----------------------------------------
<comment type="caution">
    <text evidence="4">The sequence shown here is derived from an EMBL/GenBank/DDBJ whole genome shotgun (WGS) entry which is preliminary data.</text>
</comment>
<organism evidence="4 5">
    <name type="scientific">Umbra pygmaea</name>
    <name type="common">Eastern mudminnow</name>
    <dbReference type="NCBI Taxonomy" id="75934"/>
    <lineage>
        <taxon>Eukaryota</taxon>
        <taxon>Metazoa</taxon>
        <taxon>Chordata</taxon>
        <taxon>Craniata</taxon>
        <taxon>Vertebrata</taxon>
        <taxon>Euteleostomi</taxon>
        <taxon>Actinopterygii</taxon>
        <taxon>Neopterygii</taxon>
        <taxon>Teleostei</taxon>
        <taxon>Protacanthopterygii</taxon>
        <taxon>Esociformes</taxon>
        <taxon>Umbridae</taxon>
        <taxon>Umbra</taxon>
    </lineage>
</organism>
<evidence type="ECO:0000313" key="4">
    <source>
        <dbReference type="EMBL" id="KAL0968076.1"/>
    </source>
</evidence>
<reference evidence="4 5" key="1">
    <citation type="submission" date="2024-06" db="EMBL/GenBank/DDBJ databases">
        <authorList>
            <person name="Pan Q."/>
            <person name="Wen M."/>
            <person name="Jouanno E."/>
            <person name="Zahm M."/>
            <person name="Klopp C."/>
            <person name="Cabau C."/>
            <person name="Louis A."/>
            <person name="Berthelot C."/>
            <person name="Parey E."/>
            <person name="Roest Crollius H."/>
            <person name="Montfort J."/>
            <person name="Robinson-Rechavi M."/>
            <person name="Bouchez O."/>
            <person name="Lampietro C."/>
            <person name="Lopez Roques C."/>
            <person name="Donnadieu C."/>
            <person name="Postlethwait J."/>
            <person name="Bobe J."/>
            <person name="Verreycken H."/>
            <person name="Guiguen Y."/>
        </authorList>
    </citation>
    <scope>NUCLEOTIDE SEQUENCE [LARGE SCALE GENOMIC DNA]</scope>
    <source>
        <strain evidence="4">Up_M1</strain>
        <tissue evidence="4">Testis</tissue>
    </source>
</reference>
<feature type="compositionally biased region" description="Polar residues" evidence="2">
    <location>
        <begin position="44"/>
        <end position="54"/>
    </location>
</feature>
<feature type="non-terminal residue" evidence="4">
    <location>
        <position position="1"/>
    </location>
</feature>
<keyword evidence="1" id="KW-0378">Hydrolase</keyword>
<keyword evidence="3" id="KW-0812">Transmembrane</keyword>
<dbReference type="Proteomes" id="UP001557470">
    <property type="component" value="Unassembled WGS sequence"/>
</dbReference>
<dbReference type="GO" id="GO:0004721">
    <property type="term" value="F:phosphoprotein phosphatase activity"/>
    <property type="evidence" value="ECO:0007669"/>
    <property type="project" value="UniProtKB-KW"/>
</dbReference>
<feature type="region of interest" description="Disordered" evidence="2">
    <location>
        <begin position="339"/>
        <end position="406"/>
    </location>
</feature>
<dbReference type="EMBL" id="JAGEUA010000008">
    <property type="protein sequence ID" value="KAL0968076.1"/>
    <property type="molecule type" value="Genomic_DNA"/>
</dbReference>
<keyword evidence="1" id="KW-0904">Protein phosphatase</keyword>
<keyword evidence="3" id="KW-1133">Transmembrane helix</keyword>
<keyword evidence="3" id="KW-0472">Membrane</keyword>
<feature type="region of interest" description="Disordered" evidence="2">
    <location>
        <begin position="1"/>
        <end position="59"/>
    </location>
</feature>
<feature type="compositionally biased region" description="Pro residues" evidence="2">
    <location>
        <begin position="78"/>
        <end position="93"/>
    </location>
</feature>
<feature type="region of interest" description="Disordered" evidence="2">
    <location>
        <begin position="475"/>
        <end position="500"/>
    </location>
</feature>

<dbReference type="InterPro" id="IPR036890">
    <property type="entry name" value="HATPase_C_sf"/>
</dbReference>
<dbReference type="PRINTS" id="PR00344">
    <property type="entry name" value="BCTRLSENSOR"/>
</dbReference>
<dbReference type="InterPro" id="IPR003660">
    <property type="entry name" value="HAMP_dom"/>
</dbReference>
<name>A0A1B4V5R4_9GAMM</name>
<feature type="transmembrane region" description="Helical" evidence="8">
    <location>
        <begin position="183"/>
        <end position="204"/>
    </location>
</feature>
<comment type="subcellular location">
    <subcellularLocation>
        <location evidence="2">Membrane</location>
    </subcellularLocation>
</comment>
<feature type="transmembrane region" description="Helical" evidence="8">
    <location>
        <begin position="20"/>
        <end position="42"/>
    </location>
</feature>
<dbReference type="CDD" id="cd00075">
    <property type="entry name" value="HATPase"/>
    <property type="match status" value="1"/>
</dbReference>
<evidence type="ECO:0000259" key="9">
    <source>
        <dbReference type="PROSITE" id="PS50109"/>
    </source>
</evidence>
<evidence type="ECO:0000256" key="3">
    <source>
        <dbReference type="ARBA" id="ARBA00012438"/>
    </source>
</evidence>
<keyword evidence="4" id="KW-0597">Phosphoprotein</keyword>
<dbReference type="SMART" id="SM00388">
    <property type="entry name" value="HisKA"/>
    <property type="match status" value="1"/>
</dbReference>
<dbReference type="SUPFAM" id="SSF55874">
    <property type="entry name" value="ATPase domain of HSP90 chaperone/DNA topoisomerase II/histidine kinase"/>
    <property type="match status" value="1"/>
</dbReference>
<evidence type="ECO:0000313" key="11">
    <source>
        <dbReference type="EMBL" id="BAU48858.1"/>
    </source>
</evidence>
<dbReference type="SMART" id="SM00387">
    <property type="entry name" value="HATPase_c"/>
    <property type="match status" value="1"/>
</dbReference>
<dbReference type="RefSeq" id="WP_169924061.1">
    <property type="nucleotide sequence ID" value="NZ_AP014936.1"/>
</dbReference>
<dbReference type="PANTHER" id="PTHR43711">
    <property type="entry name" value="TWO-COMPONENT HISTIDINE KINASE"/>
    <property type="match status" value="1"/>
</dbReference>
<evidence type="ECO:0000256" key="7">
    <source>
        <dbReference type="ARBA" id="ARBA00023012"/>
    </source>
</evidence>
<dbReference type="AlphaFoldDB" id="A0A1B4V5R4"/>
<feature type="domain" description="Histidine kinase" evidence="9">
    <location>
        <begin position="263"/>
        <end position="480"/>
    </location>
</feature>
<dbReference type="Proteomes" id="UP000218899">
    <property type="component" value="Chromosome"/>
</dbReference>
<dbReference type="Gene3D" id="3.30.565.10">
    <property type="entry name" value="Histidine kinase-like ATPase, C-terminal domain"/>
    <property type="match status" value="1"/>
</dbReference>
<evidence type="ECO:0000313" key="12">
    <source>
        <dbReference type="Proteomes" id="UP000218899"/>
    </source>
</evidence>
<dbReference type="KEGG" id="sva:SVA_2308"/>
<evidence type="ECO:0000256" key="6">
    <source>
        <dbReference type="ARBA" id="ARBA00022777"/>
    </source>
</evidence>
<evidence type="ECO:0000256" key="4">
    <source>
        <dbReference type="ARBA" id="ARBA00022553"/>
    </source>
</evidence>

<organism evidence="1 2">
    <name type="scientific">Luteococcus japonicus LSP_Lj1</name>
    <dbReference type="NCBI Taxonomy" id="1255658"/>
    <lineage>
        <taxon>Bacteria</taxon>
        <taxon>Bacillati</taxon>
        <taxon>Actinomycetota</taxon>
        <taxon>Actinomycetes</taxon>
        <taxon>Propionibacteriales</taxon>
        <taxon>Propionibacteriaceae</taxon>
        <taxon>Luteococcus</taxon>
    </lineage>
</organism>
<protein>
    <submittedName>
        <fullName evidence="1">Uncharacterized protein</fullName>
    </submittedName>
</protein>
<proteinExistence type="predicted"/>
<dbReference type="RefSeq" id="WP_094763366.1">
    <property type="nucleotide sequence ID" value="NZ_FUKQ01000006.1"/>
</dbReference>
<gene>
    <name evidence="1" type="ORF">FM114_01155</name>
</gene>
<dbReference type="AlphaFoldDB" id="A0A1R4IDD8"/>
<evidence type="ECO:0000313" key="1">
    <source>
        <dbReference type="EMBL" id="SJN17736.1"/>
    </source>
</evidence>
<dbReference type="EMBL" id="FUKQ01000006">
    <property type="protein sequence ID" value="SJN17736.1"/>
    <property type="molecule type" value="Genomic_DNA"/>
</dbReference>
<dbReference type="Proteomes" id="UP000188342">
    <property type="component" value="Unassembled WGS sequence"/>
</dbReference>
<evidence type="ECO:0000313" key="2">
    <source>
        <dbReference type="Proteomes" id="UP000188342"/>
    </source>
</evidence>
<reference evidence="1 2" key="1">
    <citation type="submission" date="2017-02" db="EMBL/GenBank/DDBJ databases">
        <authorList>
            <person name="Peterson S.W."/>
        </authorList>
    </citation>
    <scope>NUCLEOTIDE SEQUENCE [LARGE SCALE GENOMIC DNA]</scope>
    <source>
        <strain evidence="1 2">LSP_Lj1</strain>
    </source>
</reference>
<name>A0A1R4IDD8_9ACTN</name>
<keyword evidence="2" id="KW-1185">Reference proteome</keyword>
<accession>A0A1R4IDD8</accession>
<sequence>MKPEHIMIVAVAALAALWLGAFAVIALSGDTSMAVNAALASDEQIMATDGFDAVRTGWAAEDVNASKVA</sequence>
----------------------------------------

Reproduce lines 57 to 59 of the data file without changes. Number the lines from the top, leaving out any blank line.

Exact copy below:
        <tissue evidence="4">Testis</tissue>
    </source>
</reference>